The mission of the CWCC Public Affairs Committee (PAC) is to support a Colorado economic environment that welcomes business interests to Colorado and supports their ability to grow and thrive. A thriving business community helps women-owned businesses and women within all businesses, large and small.
The Colorado Women’s Chamber of Commerce recommends its members OPPPOSE Amendment 73.
The Colorado Women’s Chamber supports a well-funded education system and believes strongly in creating a pipeline of educated young women and men to strengthen Colorado’s economy. We encourage programs that encourage young women to enter fields that put them on the best path to self-sufficiency and break traditional boundaries.
With Amendment 73, there is no promise of better results of outcomes in educational achievement as noted above. In addition, 86% of women-owned businesses in Colorado have only one employee and a majority earn less than 1 million in revenue annually. Our women-owned businesses are small and need growth. The tax implications for Amendment 73 are too burdensome and locks that burden into the state’s constitution.
In addition, Amendment 73 would be one of the largest tax increases in Colorado history. Amendment 73 moves Colorado away from a fair flat tax to a complicated graduated income tax structure and it raises the top rate by 78%. C-Corp rates will increase by 30%, which will make it harder for employers to hire. Small businesses could see up to a 78% increase in state taxes. Small businesses that operate as pass-through organizations like LLCs and S-Corps will face the new higher graduated taxes applied to individuals, putting them in line to face an increase over twice as large as the increases C-corps will face. We encourage our members to vote no on Amendment 73.
The Colorado Women’s Chamber of Commerce recommends its members OPPOSE Proposition 112.
The Colorado Women’s Chamber of Commerce would always support the safety, protection and support of our citizens and children. However, the simple fact is that Proposition 112 has attracted broad and bipartisan opposition because it simply goes too far. Colorado already has a stringent, responsive and data-driven set of regulations to protect the health and safety of the public. Our regulations are some of the toughest in the country and public health experts at the state level are constantly monitoring the performance of these regulations. If changes are needed, changes are made based on their expertise and the data. This is the right way forward.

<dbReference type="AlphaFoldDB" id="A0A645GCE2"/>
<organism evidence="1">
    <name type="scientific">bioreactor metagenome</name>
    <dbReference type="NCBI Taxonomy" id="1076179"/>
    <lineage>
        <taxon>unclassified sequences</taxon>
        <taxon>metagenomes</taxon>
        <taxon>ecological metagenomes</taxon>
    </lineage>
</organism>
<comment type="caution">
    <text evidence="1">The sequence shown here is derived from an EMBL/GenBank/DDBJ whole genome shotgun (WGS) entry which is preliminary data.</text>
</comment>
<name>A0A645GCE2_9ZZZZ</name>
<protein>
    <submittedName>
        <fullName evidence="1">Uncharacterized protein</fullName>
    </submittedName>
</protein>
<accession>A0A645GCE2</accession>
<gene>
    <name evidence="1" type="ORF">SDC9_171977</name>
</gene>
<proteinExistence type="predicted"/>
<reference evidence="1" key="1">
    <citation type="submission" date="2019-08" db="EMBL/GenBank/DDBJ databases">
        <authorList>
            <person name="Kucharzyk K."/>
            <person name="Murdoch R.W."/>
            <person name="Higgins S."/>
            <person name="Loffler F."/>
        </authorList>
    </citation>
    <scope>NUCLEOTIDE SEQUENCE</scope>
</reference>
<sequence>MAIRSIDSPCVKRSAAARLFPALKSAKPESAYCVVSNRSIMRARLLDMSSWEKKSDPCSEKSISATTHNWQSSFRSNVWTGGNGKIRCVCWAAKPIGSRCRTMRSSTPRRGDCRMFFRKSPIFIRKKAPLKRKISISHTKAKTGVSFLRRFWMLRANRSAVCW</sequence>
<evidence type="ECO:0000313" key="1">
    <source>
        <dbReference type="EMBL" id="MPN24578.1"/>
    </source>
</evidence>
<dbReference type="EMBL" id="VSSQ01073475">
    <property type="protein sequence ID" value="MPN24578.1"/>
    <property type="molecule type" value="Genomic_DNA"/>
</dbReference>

Proposition 112, on the other hand, aims to ban oil and gas development over the widest possible area and drive a critical industry out of our state. The economic fallout would destroy almost 150,000 jobs across many industries, not just oil and gas, and we estimate roughly 68,000 of those jobs belong to women. The members of the Colorado Women’s Chamber of Commerce are deeply concerned about these harmful economic impacts and urge people to vote no on Proposition 112.
The Colorado Women’s Chamber of Commerce recommends its members SUPPORT Proposition 110.
Let’s Go Colorado would fund transportation improvements in our state through a .62 percent sales tax increase. This six cent increase on $10 would raise $767 million a year for transportation and unlock $6 billion of bonding capacity to be used for statewide projects on a priority list developed and released by the Colorado Department of Transportation; local projects determined by municipalities; and regional projects like senior bus service.
Women in business know that time is money. When they are stuck in traffic, they aren’t productive. They have less time to meet clients, sell and deliver products and travel for their business. Colorado’s transportation needs have gone unmet for decades, and we must support a flexible statewide funding solution that ensures local governments have the resources to meet demands, addresses high-priority projects on state highways, and promotes multimodal transportation options that reduce congestion.